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Speaking to Carrie Bickmore is like chatting to an old friend, albeit one I’m meeting for the first time, over the phone, with a PR listening in for good measure. How’s that for weird? Maybe it’s because I’m used to Bickmore being in my living room four nights a week via The Project. Or maybe because she’s just so darn likeable.
I recently had the pleasure to talk to the mum of three and Blackmores Sydney Running Festival ambassador about her prep for the upcoming Bridge Run in Sydney, and she uttered the phrase ‘to be honest’ no less than five times. And that’s just what you get from her – honesty.
Keen to understand how she balances training for not only the 10 kilometre Bridge Run, but also the Point to Pinnacle half marathon (a 21 kilometre climb up Tasmania’s Mount Wellington – ergh!) with work, family and everything else, I quizzed Carrie on the realities of running after baby, giving up on scheduling and the guilty TV pleasure that convinced me we were, in fact, bffs.
On finding motivation
The Blackmores guys said ‘Do you want to take part in the Sydney Running Festival?’ I’m one of those people who are very goal oriented so I was like ‘Yeah!’ I need little goals, and this is the perfect way to get involved, to get back into running, and I thought that I needed something to train towards…! [laughs]
On the realities of running post-baby
I haven’t run in along in a long time. When I had Addie I had pretty major pelvic issues, and I could barely walk, to be honest, and so getting back into exercise now, I’ve taken it so slowly and really been gentle with my body and making sure that I don’t push it.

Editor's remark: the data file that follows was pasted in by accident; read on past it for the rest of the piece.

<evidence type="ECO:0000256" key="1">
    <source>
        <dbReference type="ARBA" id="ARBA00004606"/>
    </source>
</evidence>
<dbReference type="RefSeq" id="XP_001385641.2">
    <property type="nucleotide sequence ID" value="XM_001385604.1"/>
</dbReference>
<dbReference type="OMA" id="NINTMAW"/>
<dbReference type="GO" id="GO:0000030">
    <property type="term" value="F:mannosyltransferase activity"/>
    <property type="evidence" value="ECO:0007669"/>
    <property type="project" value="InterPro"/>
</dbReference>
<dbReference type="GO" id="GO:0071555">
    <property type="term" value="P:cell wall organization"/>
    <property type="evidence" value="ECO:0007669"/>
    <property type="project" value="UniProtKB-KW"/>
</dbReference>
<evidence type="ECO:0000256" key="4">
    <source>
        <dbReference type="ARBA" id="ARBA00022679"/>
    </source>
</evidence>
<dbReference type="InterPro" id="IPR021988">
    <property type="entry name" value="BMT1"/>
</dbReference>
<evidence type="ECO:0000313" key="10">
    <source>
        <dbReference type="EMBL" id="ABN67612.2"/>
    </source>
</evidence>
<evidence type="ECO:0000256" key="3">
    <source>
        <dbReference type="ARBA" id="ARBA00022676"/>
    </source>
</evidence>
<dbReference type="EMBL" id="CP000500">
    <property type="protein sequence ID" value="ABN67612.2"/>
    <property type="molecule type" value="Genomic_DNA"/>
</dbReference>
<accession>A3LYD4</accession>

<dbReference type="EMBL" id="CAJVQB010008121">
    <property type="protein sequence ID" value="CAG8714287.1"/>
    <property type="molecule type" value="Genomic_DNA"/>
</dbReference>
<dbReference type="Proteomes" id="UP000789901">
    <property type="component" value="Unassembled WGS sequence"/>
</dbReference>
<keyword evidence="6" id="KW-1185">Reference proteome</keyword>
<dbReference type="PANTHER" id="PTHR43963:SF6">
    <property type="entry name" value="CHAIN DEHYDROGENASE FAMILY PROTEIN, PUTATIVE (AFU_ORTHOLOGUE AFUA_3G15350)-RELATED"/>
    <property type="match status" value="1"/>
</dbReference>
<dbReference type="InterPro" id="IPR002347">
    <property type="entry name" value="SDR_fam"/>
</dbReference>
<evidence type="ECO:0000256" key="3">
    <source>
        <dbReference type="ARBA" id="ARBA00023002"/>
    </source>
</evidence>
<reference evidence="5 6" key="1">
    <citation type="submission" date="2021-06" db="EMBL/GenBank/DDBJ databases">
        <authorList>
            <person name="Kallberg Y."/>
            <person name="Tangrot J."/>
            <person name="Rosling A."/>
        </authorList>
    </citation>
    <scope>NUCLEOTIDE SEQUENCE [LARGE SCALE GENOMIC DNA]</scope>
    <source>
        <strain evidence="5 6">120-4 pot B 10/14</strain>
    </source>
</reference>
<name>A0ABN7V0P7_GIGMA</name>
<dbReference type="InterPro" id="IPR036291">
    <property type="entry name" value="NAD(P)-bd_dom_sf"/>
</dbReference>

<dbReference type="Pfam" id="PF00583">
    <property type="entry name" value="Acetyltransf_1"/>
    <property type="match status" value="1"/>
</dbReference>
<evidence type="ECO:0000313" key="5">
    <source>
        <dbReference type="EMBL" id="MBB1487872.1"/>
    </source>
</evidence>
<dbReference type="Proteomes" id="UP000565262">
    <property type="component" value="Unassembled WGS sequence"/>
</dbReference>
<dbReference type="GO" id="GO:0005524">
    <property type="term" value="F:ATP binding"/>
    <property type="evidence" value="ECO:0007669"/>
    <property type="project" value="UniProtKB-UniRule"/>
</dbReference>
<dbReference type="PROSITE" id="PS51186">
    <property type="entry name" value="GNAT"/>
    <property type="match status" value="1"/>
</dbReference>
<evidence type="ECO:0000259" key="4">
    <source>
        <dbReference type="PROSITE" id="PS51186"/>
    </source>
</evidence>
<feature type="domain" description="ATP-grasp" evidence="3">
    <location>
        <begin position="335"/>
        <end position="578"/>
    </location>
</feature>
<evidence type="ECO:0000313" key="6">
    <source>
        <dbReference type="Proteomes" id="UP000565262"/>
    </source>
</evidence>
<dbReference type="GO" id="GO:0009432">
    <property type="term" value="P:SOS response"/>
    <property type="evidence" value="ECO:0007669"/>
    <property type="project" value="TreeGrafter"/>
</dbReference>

Because I’ve had lots of pregnancies, I’ve had issues – you know particularly with the female reproductive parts, post-baby. I’m pretty bad at doing pelvic floor [exercises] and things like that, so I’ve taken it very, very slowly coming back into it. I’ve been walking for months and months and months, and only then slowly, only after seeing a physio, have started to get into running. So I actually am still a little daunted about the 10Ks because it’s been a long time since I’ve done 10Ks straight, in one go.
On healing her pelvic floor
I am terrible at doing my pelvic floor at the best of times, but I also realised I was doing them wrong. I was with the physio and she was saying ‘This is how long you have to long them in’ and ‘these are the muscles you should use’ and all of those things. I’m not going to pretend I’m perfect at doing those things, and I still have weeks when I completely forget to do it, but I’m much more aware now.
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On fitting fitness into her busy mum-life
I’m not obsessive about it, at all. I’ve also just become someone who doesn’t think about and just does it. Because… there’s already so much organisational stuff in my week as it is – with work, school activities, sport stuff on the weekend, all of that.. once I schedule all of that in there’s not a heap of time left for me. So if I’ve got a 20 minute window between things, and Chris is home I’ll say ‘Hey hun, can you stay with the kids? I’m going for a quick run.’
He’s also training to compete, and so then he’ll do the same a bit later in the afternoon… I really love training with friends, so a few of us will get together on the weekends – and then I kill two birds with one stone. I grab the moments, rather than add it as another thing that I have to schedule because it’s a bit overwhelming.
On her perfect week of exercise
I’m trying to go for one long, about eight K run on the weekend… I’ve only just gotten to the point I can do that without stopping too much. I’ll try to get a Pilates class in on the weekend too, and then I try to go for a massive walk with a couple of friends – for an hour and half or two hours – to help with my legs, especially if it’s after the day that I’ve been running I notice that my body’s a bit sorer – my knees and my ankles are quite niggly. So I try to walk off those niggles.